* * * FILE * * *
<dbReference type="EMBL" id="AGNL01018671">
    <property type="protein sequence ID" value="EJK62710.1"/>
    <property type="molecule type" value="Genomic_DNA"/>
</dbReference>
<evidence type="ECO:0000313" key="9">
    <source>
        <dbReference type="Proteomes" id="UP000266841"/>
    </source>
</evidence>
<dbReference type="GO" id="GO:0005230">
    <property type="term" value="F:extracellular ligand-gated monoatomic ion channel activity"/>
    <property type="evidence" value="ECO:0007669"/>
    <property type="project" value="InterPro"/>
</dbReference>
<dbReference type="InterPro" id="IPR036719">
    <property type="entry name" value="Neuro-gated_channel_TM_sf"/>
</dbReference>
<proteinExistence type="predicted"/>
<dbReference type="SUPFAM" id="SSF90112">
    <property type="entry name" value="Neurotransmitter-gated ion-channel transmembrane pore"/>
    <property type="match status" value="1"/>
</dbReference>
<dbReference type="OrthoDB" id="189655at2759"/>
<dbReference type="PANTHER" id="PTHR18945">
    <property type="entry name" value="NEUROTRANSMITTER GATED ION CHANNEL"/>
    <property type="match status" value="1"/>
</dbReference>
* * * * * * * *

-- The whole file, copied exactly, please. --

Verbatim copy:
<dbReference type="EMBL" id="AGNL01018671">
    <property type="protein sequence ID" value="EJK62710.1"/>
    <property type="molecule type" value="Genomic_DNA"/>
</dbReference>
<evidence type="ECO:0000313" key="9">
    <source>
        <dbReference type="Proteomes" id="UP000266841"/>
    </source>
</evidence>
<dbReference type="GO" id="GO:0005230">
    <property type="term" value="F:extracellular ligand-gated monoatomic ion channel activity"/>
    <property type="evidence" value="ECO:0007669"/>
    <property type="project" value="InterPro"/>
</dbReference>
<dbReference type="InterPro" id="IPR036719">
    <property type="entry name" value="Neuro-gated_channel_TM_sf"/>
</dbReference>
<proteinExistence type="predicted"/>
<dbReference type="SUPFAM" id="SSF90112">
    <property type="entry name" value="Neurotransmitter-gated ion-channel transmembrane pore"/>
    <property type="match status" value="1"/>
</dbReference>
<dbReference type="OrthoDB" id="189655at2759"/>
<dbReference type="PANTHER" id="PTHR18945">
    <property type="entry name" value="NEUROTRANSMITTER GATED ION CHANNEL"/>
    <property type="match status" value="1"/>
</dbReference>